Molecular mechanisms behind the etiology and pathophysiology of major depressive disorder and suicide remain largely unknown. Recent molecular studies of expression of serotonin, GABA and CRH receptors in various brain regions have demonstrated that molecular factors may contribute to the development of depressive disorder and suicide behaviour. Here, we used microarray analysis to examine the expression of genes in brain tissue (frontopolar cortex) of individuals who had been diagnosed with major depressive disorder and died by suicide, and those who had died suddenly without a history of depression. We analyzed the list of differentially expressed genes using pathway analysis, which is an assumption-free approach to analyze microarray data. Our analysis revealed that the differentially expressed genes formed functional networks that were implicated in cell to cell signaling related to synapse maturation, neuronal growth and neuronal complexity. We further validated these data by randomly choosing (100 times) similarly sized gene lists and subjecting these lists to the same analyses. Random gene lists did not provide highly connected gene networks like those generated by the differentially expressed list derived from our samples. We also found through correlational analysis that the gene expression of control participants was more highly coordinated than in the MDD/suicide group. These data suggest that among depressed individuals who died by suicide, wide ranging perturbations of gene expression exist that are critical for normal synaptic connectively, morphology and cell to cell communication.
PMCID: PMC3478292  PMID: 23110080
8.  RanBPM expression regulates transcriptional pathways involved in development and tumorigenesis 
RanBPM is a ubiquitous protein that has been reported to regulate several cellular processes through interactions with various proteins. However, it is not known whether RanBPM may regulate gene expression patterns. As it has been shown that RanBPM interacts with a number of transcription factors, we hypothesized that it may have wide ranging effects on gene expression that may explain its function. To test this hypothesis, we generated stable RanBPM shRNA cell lines to analyze the effect of RanBPM on global gene expression. Microarray analyses were conducted comparing the gene expression profile of Hela and HCT116 RanBPM shRNA cells versus control shRNA cells. We identified 167 annotated genes significantly up- or down-regulated in the two cell lines. Analysis of the gene set revealed that down-regulation of RanBPM led to gene expression changes that affect regulation of cell, tissue, and organ development and morphology, as well as biological processes implicated in tumorigenesis. Analysis of Transcription Factor Binding Sites (TFBS) present in the gene set identified several significantly over-represented transcription factors of the Forkhead, HMG, and Homeodomain families of transcription factors, which have previously been demonstrated as having important roles in development and tumorigenesis. In addition, the combined results of these analyses suggested that several signaling pathways were affected by RanBPM down-regulation, including ERK1/2, Wnt, Notch, and PI3K/Akt pathways. Lastly, analysis of selected target genes by quantitative RT-qPCR confirmed the changes revealed by microarray. Several of the genes up-regulated in RanBPM shRNA cells encode proteins with known oncogenic functions, such as the RON tyrosine kinase, the adhesion molecule L1CAM, and transcription factor ELF3/ESE-1, suggesting that RanBPM functions as a tumor suppressor to prevent deregulated expression of these genes. Altogether, these results suggest that RanBPM does indeed function to regulate many genomic events that regulate embryonic, tissue, and cellular development as well as those involved in cancer development and progression.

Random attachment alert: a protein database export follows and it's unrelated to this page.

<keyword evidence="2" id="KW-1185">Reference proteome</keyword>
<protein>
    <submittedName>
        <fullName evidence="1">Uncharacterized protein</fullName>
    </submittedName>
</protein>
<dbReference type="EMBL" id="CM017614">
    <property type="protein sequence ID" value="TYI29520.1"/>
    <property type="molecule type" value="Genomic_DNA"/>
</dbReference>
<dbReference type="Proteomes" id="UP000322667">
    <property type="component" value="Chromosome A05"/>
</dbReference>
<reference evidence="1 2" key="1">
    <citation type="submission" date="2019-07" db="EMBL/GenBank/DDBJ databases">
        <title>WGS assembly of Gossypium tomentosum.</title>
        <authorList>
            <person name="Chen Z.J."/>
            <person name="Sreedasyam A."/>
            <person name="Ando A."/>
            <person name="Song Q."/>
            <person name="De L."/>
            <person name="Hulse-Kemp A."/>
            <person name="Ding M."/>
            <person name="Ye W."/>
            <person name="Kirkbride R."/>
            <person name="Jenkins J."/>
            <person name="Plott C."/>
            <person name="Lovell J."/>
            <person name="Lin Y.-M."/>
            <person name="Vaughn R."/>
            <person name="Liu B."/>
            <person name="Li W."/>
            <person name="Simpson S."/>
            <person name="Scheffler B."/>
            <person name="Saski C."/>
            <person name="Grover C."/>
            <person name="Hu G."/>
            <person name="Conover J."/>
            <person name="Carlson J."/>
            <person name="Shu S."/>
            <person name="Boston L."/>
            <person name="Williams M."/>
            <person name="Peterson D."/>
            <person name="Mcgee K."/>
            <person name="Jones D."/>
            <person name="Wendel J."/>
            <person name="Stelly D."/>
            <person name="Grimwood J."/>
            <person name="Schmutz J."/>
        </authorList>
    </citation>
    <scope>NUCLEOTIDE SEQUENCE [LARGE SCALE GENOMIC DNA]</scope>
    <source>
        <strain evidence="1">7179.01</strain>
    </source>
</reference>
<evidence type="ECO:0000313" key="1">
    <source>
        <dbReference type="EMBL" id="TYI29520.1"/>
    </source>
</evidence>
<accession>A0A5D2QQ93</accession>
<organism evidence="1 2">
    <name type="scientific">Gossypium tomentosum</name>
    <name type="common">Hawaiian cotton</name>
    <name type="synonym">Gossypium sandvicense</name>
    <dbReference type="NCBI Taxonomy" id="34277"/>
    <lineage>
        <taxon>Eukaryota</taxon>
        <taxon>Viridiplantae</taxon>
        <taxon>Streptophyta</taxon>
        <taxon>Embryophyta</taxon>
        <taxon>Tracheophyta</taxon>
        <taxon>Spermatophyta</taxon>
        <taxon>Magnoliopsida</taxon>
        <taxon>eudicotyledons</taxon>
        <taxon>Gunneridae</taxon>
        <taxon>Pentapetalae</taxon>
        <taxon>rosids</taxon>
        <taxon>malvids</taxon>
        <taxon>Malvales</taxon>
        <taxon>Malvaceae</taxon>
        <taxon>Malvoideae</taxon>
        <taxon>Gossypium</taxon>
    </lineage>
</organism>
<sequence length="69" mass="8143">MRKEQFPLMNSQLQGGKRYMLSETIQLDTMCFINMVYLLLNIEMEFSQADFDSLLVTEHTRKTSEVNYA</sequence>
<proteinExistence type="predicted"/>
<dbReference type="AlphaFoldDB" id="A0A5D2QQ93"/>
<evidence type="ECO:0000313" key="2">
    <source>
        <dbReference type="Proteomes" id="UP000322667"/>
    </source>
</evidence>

PMCID: PMC3433104  PMID: 22957307
RanBPM; ERK; Wnt; Notch; microarray; cancer; development
9.  Ku Regulates Signaling to DNA Damage Response Pathways through the Ku70 von Willebrand A Domain 
Molecular and Cellular Biology  2012;32(1):76-87.